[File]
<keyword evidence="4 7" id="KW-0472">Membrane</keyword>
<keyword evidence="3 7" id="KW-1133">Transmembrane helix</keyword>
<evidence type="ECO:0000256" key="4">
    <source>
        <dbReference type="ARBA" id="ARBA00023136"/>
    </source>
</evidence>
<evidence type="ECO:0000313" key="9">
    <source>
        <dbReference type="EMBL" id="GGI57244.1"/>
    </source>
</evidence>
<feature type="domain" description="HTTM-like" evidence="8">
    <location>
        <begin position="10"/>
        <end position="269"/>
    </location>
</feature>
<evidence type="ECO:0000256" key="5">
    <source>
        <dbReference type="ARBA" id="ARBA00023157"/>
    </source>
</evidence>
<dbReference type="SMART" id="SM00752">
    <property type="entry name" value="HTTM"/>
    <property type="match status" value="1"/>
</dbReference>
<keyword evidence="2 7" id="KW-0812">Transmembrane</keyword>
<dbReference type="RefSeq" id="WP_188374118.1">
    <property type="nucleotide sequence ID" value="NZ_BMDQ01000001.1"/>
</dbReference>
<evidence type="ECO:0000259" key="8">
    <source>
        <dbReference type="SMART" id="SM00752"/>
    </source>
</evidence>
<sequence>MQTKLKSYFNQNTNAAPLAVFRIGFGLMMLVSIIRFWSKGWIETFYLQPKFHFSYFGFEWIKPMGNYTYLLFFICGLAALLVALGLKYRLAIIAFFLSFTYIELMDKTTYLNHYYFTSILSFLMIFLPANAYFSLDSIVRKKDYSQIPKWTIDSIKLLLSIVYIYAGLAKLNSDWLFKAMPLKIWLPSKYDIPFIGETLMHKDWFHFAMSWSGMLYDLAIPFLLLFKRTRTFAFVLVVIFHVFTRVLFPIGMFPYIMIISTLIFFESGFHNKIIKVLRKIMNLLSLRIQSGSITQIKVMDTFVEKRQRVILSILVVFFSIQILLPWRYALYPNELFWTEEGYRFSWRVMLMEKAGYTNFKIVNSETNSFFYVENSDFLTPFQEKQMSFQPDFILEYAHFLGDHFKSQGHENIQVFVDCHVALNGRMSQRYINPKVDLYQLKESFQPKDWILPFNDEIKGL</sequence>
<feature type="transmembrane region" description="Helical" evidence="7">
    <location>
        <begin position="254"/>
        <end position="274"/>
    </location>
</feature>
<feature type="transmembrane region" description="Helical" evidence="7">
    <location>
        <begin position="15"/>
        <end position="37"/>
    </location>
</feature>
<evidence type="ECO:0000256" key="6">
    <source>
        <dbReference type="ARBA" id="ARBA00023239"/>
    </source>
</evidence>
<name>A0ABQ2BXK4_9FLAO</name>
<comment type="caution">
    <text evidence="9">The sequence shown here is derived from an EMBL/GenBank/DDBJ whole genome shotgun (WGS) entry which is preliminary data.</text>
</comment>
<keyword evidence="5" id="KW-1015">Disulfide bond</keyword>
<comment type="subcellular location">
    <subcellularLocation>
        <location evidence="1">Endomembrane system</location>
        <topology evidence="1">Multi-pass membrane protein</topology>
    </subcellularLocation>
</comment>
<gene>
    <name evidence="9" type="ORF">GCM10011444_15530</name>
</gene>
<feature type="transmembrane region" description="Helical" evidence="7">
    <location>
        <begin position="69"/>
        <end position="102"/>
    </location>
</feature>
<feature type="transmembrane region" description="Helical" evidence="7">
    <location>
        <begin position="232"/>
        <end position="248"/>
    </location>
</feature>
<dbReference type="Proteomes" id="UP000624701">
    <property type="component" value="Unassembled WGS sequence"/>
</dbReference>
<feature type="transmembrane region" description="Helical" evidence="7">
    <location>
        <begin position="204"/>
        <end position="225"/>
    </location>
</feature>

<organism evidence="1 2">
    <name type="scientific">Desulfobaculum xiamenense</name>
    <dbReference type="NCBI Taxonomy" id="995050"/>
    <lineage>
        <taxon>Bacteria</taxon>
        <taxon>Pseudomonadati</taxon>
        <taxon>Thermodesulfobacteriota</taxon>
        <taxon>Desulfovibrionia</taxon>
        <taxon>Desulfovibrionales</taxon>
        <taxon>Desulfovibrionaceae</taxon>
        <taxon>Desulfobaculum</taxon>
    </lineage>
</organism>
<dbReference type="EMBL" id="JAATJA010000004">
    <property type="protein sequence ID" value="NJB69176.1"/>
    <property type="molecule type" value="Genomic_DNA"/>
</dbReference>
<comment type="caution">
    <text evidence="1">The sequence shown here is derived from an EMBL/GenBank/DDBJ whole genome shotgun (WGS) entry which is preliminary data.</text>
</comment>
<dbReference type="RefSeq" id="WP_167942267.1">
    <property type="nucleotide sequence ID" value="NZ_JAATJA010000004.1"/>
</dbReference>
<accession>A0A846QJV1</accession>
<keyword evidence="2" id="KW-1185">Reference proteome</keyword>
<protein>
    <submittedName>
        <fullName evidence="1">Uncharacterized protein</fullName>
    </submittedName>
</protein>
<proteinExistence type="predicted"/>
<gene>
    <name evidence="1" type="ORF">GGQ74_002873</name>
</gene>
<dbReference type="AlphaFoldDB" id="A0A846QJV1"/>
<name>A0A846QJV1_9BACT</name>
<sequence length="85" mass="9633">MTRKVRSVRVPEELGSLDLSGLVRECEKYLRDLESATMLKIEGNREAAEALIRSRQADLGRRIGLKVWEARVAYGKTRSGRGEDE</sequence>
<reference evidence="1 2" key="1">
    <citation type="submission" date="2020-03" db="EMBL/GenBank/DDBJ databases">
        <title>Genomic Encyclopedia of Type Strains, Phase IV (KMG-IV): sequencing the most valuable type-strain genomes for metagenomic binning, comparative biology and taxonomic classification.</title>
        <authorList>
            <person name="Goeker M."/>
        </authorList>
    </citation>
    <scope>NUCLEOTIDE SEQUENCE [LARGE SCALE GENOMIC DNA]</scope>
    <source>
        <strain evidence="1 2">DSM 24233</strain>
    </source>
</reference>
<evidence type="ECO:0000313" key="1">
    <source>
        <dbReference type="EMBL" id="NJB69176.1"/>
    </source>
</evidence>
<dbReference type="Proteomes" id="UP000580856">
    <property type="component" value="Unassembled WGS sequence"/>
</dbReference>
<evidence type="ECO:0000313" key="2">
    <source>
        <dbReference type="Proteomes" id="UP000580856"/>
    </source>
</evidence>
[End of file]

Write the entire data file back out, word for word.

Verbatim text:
<keyword evidence="4 7" id="KW-0472">Membrane</keyword>
<keyword evidence="3 7" id="KW-1133">Transmembrane helix</keyword>
<evidence type="ECO:0000256" key="4">
    <source>
        <dbReference type="ARBA" id="ARBA00023136"/>
    </source>
</evidence>
<evidence type="ECO:0000313" key="9">
    <source>
        <dbReference type="EMBL" id="GGI57244.1"/>
    </source>
</evidence>
<feature type="domain" description="HTTM-like" evidence="8">
    <location>
        <begin position="10"/>
        <end position="269"/>
    </location>
</feature>
<evidence type="ECO:0000256" key="5">
    <source>
        <dbReference type="ARBA" id="ARBA00023157"/>
    </source>
</evidence>
<dbReference type="SMART" id="SM00752">
    <property type="entry name" value="HTTM"/>
    <property type="match status" value="1"/>
</dbReference>
<keyword evidence="2 7" id="KW-0812">Transmembrane</keyword>
<dbReference type="RefSeq" id="WP_188374118.1">
    <property type="nucleotide sequence ID" value="NZ_BMDQ01000001.1"/>
</dbReference>
<evidence type="ECO:0000259" key="8">
    <source>
        <dbReference type="SMART" id="SM00752"/>
    </source>
</evidence>
<sequence>MQTKLKSYFNQNTNAAPLAVFRIGFGLMMLVSIIRFWSKGWIETFYLQPKFHFSYFGFEWIKPMGNYTYLLFFICGLAALLVALGLKYRLAIIAFFLSFTYIELMDKTTYLNHYYFTSILSFLMIFLPANAYFSLDSIVRKKDYSQIPKWTIDSIKLLLSIVYIYAGLAKLNSDWLFKAMPLKIWLPSKYDIPFIGETLMHKDWFHFAMSWSGMLYDLAIPFLLLFKRTRTFAFVLVVIFHVFTRVLFPIGMFPYIMIISTLIFFESGFHNKIIKVLRKIMNLLSLRIQSGSITQIKVMDTFVEKRQRVILSILVVFFSIQILLPWRYALYPNELFWTEEGYRFSWRVMLMEKAGYTNFKIVNSETNSFFYVENSDFLTPFQEKQMSFQPDFILEYAHFLGDHFKSQGHENIQVFVDCHVALNGRMSQRYINPKVDLYQLKESFQPKDWILPFNDEIKGL</sequence>
<feature type="transmembrane region" description="Helical" evidence="7">
    <location>
        <begin position="254"/>
        <end position="274"/>
    </location>
</feature>
<feature type="transmembrane region" description="Helical" evidence="7">
    <location>
        <begin position="15"/>
        <end position="37"/>
    </location>
</feature>
<evidence type="ECO:0000256" key="6">
    <source>
        <dbReference type="ARBA" id="ARBA00023239"/>
    </source>
</evidence>
<name>A0ABQ2BXK4_9FLAO</name>
<comment type="caution">
    <text evidence="9">The sequence shown here is derived from an EMBL/GenBank/DDBJ whole genome shotgun (WGS) entry which is preliminary data.</text>
</comment>
<keyword evidence="5" id="KW-1015">Disulfide bond</keyword>
<comment type="subcellular location">
    <subcellularLocation>
        <location evidence="1">Endomembrane system</location>
        <topology evidence="1">Multi-pass membrane protein</topology>
    </subcellularLocation>
</comment>
<gene>
    <name evidence="9" type="ORF">GCM10011444_15530</name>
</gene>
<feature type="transmembrane region" description="Helical" evidence="7">
    <location>
        <begin position="69"/>
        <end position="102"/>
    </location>
</feature>
<feature type="transmembrane region" description="Helical" evidence="7">
    <location>
        <begin position="232"/>
        <end position="248"/>
    </location>
</feature>
<dbReference type="Proteomes" id="UP000624701">
    <property type="component" value="Unassembled WGS sequence"/>
</dbReference>
<feature type="transmembrane region" description="Helical" evidence="7">
    <location>
        <begin position="204"/>
        <end position="225"/>
    </location>
</feature>

<organism evidence="1 2">
    <name type="scientific">Desulfobaculum xiamenense</name>
    <dbReference type="NCBI Taxonomy" id="995050"/>
    <lineage>
        <taxon>Bacteria</taxon>
        <taxon>Pseudomonadati</taxon>
        <taxon>Thermodesulfobacteriota</taxon>
        <taxon>Desulfovibrionia</taxon>
        <taxon>Desulfovibrionales</taxon>
        <taxon>Desulfovibrionaceae</taxon>
        <taxon>Desulfobaculum</taxon>
    </lineage>
</organism>
<dbReference type="EMBL" id="JAATJA010000004">
    <property type="protein sequence ID" value="NJB69176.1"/>
    <property type="molecule type" value="Genomic_DNA"/>
</dbReference>
<comment type="caution">
    <text evidence="1">The sequence shown here is derived from an EMBL/GenBank/DDBJ whole genome shotgun (WGS) entry which is preliminary data.</text>
</comment>
<dbReference type="RefSeq" id="WP_167942267.1">
    <property type="nucleotide sequence ID" value="NZ_JAATJA010000004.1"/>
</dbReference>
<accession>A0A846QJV1</accession>
<keyword evidence="2" id="KW-1185">Reference proteome</keyword>
<protein>
    <submittedName>
        <fullName evidence="1">Uncharacterized protein</fullName>
    </submittedName>
</protein>
<proteinExistence type="predicted"/>
<gene>
    <name evidence="1" type="ORF">GGQ74_002873</name>
</gene>
<dbReference type="AlphaFoldDB" id="A0A846QJV1"/>
<name>A0A846QJV1_9BACT</name>
<sequence length="85" mass="9633">MTRKVRSVRVPEELGSLDLSGLVRECEKYLRDLESATMLKIEGNREAAEALIRSRQADLGRRIGLKVWEARVAYGKTRSGRGEDE</sequence>
<reference evidence="1 2" key="1">
    <citation type="submission" date="2020-03" db="EMBL/GenBank/DDBJ databases">
        <title>Genomic Encyclopedia of Type Strains, Phase IV (KMG-IV): sequencing the most valuable type-strain genomes for metagenomic binning, comparative biology and taxonomic classification.</title>
        <authorList>
            <person name="Goeker M."/>
        </authorList>
    </citation>
    <scope>NUCLEOTIDE SEQUENCE [LARGE SCALE GENOMIC DNA]</scope>
    <source>
        <strain evidence="1 2">DSM 24233</strain>
    </source>
</reference>
<evidence type="ECO:0000313" key="1">
    <source>
        <dbReference type="EMBL" id="NJB69176.1"/>
    </source>
</evidence>
<dbReference type="Proteomes" id="UP000580856">
    <property type="component" value="Unassembled WGS sequence"/>
</dbReference>
<evidence type="ECO:0000313" key="2">
    <source>
        <dbReference type="Proteomes" id="UP000580856"/>
    </source>
</evidence>